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Wounded Warrior Battalion Update

The following story and pictures were sent to us by Terese Thomas who is our contact person for donating quilts to the Wounded Warrior Battalion at Camp Pendleton. Here is her most recent update:

Wednesday, April 28, 2010
Tax season is over and I have partially regained my sanity. Sleep is a wonderful restorative! Several folks have queried some comments I made in prior posts and it is clear that although I **thought** my words made sense, that they were cryptic to some. This was very much not my intention – chalk it up to extreme fatigue! The new barracks are state of the art, big, beautiful and the space belonging to the Marine residents. I’ve heard from more than one parent of children injured from other military branches of service. Those occupants of military injured housing are forced to pony up into formation for every visiting “suit” and big wig, no matter how they feel or whether any benefit TO THE RESIDENT could be obtained from the show and tell. The Marines, on the other hand, march to a different drummer (didn’t we already know this?); the barracks, having gone through the opening visit, are now off limits to visitors unless there is a very real and vitally important reason. Those areas are to be the resting space, healing area, whatever you want to call them – it is the area for the resident Marines (and staff). Physical wounds have clearly defined healing periods. Psychological and neurological wounds have different modalities of healing and quiet, calm, regimented schedules are all vital elements to the slow cadence of healing steps from these type of wounds. This doesn’t mean the barracks aren’t tidy, squared away and maintained in the expected USMC fashion, but visiting hours are now closed…..

And if you ever wondered about the other service branches, just take a gander at this article from the LA Times….makes you cringe at the treatment of wounded elsewhere

After the opening of the barracks, I’ve been taking the stack of quilts from my spare bedroom. I felt like the Princess and the Pea. I took the first 20, and then this past week took the pillows with family traditions of the school children (thanks Heather) and the remaining 33 quilts – that meant I had 53 quilts on that groaning bed!!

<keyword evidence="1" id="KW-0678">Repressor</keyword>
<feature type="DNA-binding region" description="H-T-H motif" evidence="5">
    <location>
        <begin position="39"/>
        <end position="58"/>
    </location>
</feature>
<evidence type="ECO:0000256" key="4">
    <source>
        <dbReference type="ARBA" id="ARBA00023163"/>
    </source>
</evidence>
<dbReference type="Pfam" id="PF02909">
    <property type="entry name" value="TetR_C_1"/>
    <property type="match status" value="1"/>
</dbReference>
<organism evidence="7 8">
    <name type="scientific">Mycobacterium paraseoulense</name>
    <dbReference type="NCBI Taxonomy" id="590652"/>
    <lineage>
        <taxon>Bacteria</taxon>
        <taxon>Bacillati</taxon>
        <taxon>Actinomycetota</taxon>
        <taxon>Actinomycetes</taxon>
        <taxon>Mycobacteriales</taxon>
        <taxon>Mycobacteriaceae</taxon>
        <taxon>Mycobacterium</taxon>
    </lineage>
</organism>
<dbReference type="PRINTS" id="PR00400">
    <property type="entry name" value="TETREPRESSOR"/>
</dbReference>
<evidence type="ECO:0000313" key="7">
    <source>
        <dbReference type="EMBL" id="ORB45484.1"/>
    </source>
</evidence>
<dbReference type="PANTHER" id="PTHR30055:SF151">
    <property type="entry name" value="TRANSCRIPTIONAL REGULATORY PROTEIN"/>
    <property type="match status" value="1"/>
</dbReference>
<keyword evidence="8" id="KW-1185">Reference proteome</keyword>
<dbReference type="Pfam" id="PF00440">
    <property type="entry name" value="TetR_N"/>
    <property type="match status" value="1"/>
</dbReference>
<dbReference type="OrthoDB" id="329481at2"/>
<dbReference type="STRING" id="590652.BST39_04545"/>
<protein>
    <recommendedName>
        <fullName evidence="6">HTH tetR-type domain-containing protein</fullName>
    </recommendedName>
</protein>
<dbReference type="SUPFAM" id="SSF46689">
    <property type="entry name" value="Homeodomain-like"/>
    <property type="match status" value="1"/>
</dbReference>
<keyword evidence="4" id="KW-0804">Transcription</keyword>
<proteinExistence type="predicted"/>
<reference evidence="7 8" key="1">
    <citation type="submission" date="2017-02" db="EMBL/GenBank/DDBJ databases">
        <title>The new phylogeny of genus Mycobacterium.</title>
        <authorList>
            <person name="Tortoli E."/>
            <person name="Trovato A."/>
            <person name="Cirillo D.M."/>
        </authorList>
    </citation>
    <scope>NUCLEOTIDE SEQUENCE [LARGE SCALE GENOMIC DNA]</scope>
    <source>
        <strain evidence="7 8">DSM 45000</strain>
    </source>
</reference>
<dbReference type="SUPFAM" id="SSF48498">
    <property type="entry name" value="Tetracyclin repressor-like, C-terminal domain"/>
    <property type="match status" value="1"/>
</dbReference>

picture of large stack of quilts

There were also 3 huge feed sacks full of avocados from the Stehly Ranch – and I even remembered to bring some plastic bags from home so folks could taken enough to make nice big batches of guacamole at home….yum

picture of bag of avacados

I’ve also been asked more than once about how the quilts are distributed. In the past they had one Marine who was pretty well along in the healing phase to pick and choose the quilts to be put in various rooms. Problem is, you see, that the overwhelming choices of which quilt to take could be more harmful than the healing beauty of the quilt. It is pretty well documented that one of the most common areas for panic attacks is in the cereal aisle of grocery stores – too many choices!! When a small batch of quilts arrive and are photographed, the Marines can select one that catches their eye. The choice from a large selection is daunting, and one Marine is usually assigned that task. Since that Marine is now at another base (serving in a limited duty capacity) someone else will be given the job and I’m not sure whom it will be. SSGts won’t forget to distribute them – never fear!!

I also have to confess about being very remiss in my duties. Last summer I put together a database of which quilts in what numbers had been delivered by me for all you wonderful folks out there. I let the updating of that information fall behind so I’m not certain of the actual number of quilts delivered. Sometime next month I PROMISE to finish that listing and will let you all in on the total number when I take, photograph and send the newsletter of the quilts that have arrived in the past month. New quilts to share!! In the mean time, I was sent a huge batch of photos of the quilts from Bridgeport as they were displayed at a quilt show prior to the CHP escorted delivery. These will be shared a little at a time so as to not overwhelm the ISPs with an email too big. My first effort got stuck in my outbox and is still squatting there, moaning – too fat to squeeze through my own delivery sphincter Seems that three per email is all that can be handled.

Enjoy the spring weather, families, friends, fabric and fiber arts and stay healthy and happy. Blessings and thanks need to be heaped on all of you who help these WII (I remembered the new acronym: wounded, ill, injured) Marines in whatever manner, large and small you can muster.

Therese Thomas

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